This is part 3 in a series on how to build a Hortonworks Data Platform 2.6 cluster on AWS. By now we have an edge node to run Ambari Server, three master nodes for Hadoop name nodes and such. Now we need worker nodes for processing the data.
Creating the worker nodes is not that much different from creating the master nodes. But the workers need more powerful nodes.
Creating the first worker node
Log in at Amazon Web Services again, in the same AWS district as the edge and master nodes. We start with one worker node and clone 2 more later on. Go to the EC2 dashboard in the AWS interface and click “Launch instance”. Then choose Ubuntu Server 16.04 from the Amazon Machine Images. Continue reading
If there is one thing I learned when becoming a data engineer, it’s that having just Hadoop expertise is probably not enough. For starters: what it means to be a data engineer is not exactly sharply defined. Some say data engineers are (Java) developers. Some place data engineers more at the operations side. And at some organisations data engineers work with any combination of these products: Hadoop, ElasticSearch, MongoDB, Cassandra, relational databases and even less hip products.
So I thought it would be a good idea to broaden my horizons. One product that is used quite often, is MongoDB. MongoDB is a NoSQL database. And if you don’t exactly know what that means, I think you will get the idea after viewing this video I made.
I tried Lion’s Mane from Four Sigmatic, which is branded as a cognitive enhancer. I’ve used it while studying Deep Neural Networks, amongst other things. I’ve done alternate weeks with and without Lion’s Mane and in my experience the effect is indiscernable.
Why cognitive enhancer?
I often listen to Tim Ferriss’ podcast (The Tim Ferriss Show). In it he often advertizes the wares of a company called Four Sigmatic. Apparently some of their mushroom coffees enhance cognitive abilities. That is of interest of me, because I’ve been studying a data science course on Coursera.org which had quite a lot of math and later I got a new assignment as a consultant to dive rather deep in the (Hadoop/Big Data related) Apache Atlas and Ranger products.
I’m 47 years old and math is certainly not part of my daily life. In fact I haven’t seen math that much since my bachelor study twenty years ago (besides Coursera courses). I’m also learning a lot of new open source products as data engineer. I can use all the cognitive abilities I can get. Continue reading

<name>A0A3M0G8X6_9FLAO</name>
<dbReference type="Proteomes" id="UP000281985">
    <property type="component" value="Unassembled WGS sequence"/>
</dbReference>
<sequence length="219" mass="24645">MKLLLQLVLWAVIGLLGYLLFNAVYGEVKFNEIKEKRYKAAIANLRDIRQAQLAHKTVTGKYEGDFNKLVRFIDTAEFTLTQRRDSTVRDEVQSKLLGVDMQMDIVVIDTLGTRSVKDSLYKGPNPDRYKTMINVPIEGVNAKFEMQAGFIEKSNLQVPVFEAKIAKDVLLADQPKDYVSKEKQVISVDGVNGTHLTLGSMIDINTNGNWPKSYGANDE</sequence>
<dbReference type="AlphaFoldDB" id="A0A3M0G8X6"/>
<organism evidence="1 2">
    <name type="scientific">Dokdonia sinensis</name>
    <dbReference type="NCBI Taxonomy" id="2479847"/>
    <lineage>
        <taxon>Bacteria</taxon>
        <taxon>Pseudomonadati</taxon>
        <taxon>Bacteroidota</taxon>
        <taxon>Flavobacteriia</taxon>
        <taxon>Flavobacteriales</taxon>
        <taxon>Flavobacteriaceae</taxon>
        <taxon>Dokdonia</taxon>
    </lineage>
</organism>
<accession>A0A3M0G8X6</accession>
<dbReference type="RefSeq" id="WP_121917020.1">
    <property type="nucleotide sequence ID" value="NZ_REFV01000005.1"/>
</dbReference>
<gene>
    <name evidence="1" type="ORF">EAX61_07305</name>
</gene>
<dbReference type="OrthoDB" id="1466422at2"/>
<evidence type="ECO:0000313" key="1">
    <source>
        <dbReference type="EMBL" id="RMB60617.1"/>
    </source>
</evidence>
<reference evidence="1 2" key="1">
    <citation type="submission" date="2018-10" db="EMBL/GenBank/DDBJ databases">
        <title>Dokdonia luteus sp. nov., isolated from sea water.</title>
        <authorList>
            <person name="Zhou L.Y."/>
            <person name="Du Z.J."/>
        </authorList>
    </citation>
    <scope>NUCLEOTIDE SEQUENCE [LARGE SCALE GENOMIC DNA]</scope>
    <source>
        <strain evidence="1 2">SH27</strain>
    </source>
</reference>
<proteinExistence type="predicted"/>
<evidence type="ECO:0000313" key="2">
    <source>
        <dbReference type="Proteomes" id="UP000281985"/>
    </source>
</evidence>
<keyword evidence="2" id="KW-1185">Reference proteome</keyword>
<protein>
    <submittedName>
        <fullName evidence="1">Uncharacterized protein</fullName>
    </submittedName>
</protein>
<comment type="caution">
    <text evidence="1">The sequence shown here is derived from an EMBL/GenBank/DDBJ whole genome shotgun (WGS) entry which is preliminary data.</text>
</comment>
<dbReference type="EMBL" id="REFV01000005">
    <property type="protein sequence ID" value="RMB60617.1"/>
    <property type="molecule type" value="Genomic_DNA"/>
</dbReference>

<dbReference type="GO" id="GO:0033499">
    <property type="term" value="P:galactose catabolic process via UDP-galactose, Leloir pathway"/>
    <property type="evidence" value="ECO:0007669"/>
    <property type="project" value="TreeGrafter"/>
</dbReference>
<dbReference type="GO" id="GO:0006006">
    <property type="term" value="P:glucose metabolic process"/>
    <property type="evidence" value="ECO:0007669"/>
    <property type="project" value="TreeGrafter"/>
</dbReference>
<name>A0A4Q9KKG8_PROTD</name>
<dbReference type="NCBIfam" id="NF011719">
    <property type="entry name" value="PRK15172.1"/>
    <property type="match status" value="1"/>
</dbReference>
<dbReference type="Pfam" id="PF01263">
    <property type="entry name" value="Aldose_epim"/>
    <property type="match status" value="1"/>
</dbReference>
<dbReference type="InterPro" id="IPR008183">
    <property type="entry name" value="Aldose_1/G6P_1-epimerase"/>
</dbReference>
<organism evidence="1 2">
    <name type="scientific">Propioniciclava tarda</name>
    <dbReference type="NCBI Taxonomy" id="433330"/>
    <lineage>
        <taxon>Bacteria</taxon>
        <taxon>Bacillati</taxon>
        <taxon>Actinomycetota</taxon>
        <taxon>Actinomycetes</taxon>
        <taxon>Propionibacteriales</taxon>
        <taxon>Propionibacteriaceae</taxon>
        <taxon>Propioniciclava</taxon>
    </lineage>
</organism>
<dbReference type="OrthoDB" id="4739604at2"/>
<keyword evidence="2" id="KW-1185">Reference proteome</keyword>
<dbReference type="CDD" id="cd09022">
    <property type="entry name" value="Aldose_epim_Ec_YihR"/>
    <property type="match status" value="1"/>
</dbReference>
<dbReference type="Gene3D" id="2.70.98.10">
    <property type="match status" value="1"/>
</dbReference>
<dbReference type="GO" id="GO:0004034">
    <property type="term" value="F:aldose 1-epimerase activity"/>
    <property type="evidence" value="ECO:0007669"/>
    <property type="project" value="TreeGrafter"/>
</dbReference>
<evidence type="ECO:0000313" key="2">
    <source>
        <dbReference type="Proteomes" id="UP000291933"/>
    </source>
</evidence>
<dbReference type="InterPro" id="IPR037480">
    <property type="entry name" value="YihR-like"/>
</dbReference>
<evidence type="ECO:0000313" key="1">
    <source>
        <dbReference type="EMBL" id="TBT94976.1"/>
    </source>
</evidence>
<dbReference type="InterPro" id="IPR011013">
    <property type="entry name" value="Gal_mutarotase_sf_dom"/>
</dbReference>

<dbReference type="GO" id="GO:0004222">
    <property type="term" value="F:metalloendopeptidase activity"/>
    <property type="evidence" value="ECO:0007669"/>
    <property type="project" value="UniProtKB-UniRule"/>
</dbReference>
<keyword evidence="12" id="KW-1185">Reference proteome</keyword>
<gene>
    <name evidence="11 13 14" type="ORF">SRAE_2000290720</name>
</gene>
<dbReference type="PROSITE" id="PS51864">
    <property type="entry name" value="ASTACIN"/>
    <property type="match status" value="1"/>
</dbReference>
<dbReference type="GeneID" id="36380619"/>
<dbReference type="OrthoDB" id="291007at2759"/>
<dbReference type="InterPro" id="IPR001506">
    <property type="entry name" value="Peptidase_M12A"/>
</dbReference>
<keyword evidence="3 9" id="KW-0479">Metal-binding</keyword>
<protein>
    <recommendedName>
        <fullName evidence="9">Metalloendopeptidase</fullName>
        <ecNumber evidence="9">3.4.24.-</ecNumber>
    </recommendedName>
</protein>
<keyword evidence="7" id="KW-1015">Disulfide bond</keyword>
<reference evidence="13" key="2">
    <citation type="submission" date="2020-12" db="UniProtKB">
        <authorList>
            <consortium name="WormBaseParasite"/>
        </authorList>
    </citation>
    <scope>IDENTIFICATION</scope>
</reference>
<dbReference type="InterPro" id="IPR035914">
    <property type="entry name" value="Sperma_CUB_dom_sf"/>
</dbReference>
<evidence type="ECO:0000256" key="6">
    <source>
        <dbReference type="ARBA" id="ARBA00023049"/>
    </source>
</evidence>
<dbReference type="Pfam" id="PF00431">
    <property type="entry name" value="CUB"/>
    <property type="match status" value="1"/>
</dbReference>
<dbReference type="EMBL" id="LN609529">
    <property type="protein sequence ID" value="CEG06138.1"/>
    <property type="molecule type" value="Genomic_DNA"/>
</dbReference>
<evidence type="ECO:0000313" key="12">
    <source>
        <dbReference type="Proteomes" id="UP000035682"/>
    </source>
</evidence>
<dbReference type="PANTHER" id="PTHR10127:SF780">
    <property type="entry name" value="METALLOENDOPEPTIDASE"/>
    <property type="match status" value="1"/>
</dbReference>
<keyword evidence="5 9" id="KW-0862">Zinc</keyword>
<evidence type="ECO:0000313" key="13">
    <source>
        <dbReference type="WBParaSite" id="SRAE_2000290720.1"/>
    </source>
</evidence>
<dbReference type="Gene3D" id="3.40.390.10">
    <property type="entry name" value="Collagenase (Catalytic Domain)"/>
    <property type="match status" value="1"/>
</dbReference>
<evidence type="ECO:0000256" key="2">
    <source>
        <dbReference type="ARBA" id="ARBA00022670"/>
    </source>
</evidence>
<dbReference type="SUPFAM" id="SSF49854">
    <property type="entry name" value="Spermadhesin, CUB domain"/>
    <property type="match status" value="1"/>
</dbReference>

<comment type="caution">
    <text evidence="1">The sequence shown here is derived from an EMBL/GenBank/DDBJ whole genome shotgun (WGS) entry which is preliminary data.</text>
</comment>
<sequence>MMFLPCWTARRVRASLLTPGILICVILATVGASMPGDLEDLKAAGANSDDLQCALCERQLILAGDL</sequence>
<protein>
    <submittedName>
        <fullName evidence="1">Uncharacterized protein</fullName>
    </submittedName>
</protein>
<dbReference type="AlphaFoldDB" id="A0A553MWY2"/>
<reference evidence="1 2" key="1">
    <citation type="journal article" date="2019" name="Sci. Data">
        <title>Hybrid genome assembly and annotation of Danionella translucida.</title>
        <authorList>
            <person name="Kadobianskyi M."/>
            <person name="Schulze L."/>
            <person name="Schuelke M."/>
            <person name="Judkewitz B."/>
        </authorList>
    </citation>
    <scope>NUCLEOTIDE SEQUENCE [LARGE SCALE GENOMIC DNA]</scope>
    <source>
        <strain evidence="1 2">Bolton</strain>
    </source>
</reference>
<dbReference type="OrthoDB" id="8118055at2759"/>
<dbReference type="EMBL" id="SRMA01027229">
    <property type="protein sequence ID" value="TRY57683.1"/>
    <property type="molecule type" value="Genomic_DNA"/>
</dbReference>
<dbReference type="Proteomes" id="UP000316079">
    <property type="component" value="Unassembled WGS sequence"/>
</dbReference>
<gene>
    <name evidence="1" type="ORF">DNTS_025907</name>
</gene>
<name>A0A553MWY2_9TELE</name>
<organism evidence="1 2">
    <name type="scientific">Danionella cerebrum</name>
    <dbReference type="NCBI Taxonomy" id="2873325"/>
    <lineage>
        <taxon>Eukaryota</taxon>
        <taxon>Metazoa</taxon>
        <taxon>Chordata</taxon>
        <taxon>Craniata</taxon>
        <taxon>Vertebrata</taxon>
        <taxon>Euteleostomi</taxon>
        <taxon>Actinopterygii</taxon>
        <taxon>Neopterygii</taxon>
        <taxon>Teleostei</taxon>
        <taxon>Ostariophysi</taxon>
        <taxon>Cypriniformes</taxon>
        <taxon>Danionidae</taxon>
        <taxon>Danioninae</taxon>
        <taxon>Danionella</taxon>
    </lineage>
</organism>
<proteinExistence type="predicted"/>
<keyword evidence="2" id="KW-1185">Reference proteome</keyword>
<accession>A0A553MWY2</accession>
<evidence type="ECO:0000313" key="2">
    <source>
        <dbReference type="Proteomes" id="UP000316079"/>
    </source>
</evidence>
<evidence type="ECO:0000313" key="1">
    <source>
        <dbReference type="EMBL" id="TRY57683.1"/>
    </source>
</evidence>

If you’ve worked with the Hortonworks Data Platform 2.x sandbox of later versions in VirtualBox and made it shutdown rather vigorously, you might have noticed that you won’t get past this startup screen when you try to start it up the next time:
I had this a couple of times and that’s why I decided to pause my sandbox every time and save it before shutting down my laptop. But yesterday Windows 10 decided to step in. After a day of studying it was high time for me to have dinner, during which I kept the laptop on. Little did I know that Windows 10 at that time decided to update and restart. And to do this, it needed to shutdown every application. Including VirtualBox. When I came back I found out to my horror that my carefully prepared HDP sandbox was shutdown in the roughest of ways. Thanks, Microsoft! Continue reading
Posted in Apache Products for Outsiders, Howto, Learning Big Data
Tagged Ambari, DataNode, HDFS, HDP Sandbox, Hive, Hortonworks, Horty, NameNode, Spark, VirtualBox
This is a tutorial on how to import data (with fixed lenght) in Apache Hive (in Hortonworks Data Platform 2.6.1). The idea is that any non-Hive, non-Hadoop savvy people can follow along, so let me know if I succeeded (make sure you don’t look like comment spam though. I’m getting a lot of that lately, even though they never pass my approval).
Currently I’m studying for the Hortonworks Data Platform Certified Developer: Spark using Python exam (or HDPCD: Spark using Python). One part of the exam objectives is using SQL in Spark. Along the way you also work with Hive, the data warehouse software in Hadoop.
I was following the free Udemy HDPCD Spark using Python preparation course by ITVersity. The course is good BTW, especially for the price :). But after playing along with the Core Spark videos, the course again used the same boring revenue data for the Spark SQL part. And I thought: “I know SQL pretty well. Why not use data that is a bit more interesting?” And so I downloaded the Minor Planet Center’s asteroid data. This contains all the known asteroids until at least yesterday. At this moment, that is about 745.000 lines of data. Continue reading
Last week I had a little fun with playing with Python, the pandas and matplotlib library and a JSON file with asteroid data. Here is what I did.
If you don’t know a lot about YARN and why it’s called a data operating system, you’re in luck. I found it necessary to explain how YARN works before I could explain the solutions for high availability.
At first YARN High Availability seemed like a different beast from HDFS High Availability. But when I read more about the topic I found out the solutions are actually very simular. Enjoy!